A pragmatic Afghan behind the religious garb?

All eyes will be on the Taliban’s character as and when they consolidate their power in a transformed Afghanistan

Some pointers

The foremost question in the minds of those thinking about Afghanistan is whether there is a Taliban 2.0. Is this avatar that stormed into Kabul on August 15 after capturing most of the country’s 34 provinces in a whirlwind campaign, any different from the barbaric entity that ruled the Afghans between 1996 and 2001. Currently, the answer to that question is up in the air since reports seem to support neither conclusion. We will perhaps truly know only if and when this dispensation consolidates its power. Meanwhile, we can consider some pointers.

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Between 1996 and 2001, when they were in power previously, the Taliban did almost nothing to improve conditions in what had by then become a devastated, impoverished country. All that the mullahs seemed to be interested in was oppressing women and minorities and providing sanctuary for jihadi terrorists from every part of the world. That crazed enterprise came to an end after the Arab guests over-played their hand, massacred civilians in the United States on September 11, 2001 and invited retaliation that drove the Talibs back to their old sanctuaries in Pakistan. Their return to power has raised the strong possibility that Afghanistan will revert to primordial mode. Apart from the memory of the consequences of 9/11, are there other factors that could inhibit the Taliban from reverting to their old ways?

The departure and after

No indication of a change in character of the movement or acceptability to the people is provided by the rapid disintegration of the previous government’s defence apparatus. The melting away of an army raised, trained, equipped and paid by the U.S. that was tasked with the mission of propping up the democratic order has occasioned much surprise. In retrospect, perhaps the only surprising element is that the event caused so much surprise.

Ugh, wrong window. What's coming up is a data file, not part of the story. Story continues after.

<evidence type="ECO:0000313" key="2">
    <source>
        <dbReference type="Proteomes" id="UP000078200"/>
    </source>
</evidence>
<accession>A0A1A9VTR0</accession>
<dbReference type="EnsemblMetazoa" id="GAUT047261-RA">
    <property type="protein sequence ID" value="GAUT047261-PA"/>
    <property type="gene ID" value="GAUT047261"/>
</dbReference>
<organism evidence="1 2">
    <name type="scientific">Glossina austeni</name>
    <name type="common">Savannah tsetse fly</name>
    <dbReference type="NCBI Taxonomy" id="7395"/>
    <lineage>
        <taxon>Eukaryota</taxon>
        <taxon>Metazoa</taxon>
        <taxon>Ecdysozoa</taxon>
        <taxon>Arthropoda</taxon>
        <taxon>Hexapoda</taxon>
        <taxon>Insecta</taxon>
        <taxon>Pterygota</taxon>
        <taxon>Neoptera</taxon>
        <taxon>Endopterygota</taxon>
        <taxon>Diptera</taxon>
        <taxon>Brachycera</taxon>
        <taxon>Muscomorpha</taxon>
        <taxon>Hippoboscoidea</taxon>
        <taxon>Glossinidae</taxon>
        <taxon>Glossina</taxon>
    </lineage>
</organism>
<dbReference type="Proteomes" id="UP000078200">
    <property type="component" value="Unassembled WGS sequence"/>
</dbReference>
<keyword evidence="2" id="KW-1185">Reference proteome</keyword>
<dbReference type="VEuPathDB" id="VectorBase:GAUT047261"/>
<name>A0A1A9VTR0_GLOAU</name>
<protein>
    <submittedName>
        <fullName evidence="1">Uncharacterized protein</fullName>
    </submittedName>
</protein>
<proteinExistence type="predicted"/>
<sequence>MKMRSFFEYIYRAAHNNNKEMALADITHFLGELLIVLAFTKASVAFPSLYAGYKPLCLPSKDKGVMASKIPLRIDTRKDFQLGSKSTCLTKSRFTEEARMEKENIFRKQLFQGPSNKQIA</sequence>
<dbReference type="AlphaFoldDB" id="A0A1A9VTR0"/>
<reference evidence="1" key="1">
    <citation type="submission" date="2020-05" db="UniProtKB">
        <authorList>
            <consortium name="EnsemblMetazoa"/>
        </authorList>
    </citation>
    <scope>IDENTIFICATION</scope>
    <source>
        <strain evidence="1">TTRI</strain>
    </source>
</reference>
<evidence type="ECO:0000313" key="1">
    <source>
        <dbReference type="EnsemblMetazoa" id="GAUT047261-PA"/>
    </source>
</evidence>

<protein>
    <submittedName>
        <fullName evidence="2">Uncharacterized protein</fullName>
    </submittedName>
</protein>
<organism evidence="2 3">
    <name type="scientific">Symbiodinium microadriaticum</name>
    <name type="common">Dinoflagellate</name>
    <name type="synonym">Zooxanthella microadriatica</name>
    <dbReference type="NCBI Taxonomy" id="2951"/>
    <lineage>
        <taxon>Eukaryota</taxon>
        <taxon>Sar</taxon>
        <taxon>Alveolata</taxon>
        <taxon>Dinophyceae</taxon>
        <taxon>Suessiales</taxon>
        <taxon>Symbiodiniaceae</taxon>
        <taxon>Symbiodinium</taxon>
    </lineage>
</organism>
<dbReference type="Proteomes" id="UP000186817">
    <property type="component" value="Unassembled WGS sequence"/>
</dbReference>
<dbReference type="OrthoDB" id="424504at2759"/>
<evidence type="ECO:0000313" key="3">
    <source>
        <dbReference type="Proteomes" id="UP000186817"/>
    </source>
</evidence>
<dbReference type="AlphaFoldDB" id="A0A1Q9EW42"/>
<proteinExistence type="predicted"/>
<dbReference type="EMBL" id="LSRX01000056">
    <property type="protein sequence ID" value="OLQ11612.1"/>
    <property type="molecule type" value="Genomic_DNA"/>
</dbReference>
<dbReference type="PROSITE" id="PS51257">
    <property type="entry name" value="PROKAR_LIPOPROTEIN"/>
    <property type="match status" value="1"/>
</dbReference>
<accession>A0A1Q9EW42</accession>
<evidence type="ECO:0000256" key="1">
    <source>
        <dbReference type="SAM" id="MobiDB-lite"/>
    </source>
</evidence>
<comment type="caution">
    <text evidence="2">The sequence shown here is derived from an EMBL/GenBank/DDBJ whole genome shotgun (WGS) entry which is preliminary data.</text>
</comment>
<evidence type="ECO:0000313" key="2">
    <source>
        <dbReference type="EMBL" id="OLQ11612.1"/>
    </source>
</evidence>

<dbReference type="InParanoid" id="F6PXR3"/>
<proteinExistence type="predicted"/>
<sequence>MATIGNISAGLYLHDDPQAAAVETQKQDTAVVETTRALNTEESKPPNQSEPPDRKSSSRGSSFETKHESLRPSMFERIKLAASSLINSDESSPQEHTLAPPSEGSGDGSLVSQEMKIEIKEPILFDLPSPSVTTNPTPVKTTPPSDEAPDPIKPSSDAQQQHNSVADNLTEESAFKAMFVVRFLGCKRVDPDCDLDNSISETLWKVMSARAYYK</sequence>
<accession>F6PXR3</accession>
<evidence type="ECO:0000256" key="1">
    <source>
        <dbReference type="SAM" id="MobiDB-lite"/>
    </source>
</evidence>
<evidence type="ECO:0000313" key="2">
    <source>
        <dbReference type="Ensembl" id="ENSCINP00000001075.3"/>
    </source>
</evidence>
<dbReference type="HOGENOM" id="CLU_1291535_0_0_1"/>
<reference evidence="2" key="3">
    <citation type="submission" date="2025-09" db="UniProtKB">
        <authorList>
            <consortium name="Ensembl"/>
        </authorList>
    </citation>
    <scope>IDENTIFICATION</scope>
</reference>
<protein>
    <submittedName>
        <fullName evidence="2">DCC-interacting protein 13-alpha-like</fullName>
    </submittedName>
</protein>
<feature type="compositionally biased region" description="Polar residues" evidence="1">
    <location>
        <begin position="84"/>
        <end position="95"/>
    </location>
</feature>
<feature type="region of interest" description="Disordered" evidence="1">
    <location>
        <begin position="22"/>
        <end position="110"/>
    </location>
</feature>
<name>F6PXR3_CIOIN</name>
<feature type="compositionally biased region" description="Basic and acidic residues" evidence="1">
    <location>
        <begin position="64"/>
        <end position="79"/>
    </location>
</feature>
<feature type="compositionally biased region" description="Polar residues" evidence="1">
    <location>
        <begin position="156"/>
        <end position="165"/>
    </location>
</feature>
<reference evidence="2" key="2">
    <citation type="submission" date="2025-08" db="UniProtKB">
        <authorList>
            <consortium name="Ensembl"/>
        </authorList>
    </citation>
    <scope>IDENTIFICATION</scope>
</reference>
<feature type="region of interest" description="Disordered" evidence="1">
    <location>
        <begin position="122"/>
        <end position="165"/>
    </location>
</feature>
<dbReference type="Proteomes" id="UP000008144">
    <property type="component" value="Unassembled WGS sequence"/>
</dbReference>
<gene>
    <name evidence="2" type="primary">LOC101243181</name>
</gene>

Amidst the current bewilderment at the ease with which the Taliban advanced, it is easy to forget that much the same pattern unfolded on the first occasion. The Taliban built up their presence and hence their strength steadily from pocket to pocket before moving towards a frenzied denouement. There seems to be a characteristic of Afghan warfare that combat is carried out for so long as it is feasible and given up as soon as it is not.

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This was an army raised to defend nebulous concepts such as nation, democracy, citizens’ rights, etc. from amongst a populace that has no experience in the operationalisation of these ideals. Traditionally, the Afghan has fought for his tribe, his clan or his family except when inspired by a few mighty war leaders down the ages. The men who joined the U.S.-created army must have done so overwhelmingly because the superpower was paying their salaries and feeding them.

Once the U.S. decided to pull out unilaterally, it must have been clear to everyone concerned that the flow of funds would stop. With U.S. President Joe Biden setting August 31 as the date of America’s final departure, the timeline was clear to all. How could anyone have expected men posted at isolated bases to hold out when they could see that the supply of ammunition, fuel and food would stop in the not too distant future?

Warlords and strategy

Surprise has also been expressed at the inaction of the old warlords. Two of them, Ismail Khan and Abdul Rashid Dostum, have been in battle mode for 40 years and are well versed in the extreme viciousness of Afghan politics. A fight to the death would have been a last option, though accommodation could have been just as dangerous. For people like them, abject or complete surrender opens up the prospect of humiliation, torture, mutilation and execution. Not only for themselves personally but also for their families and adherents.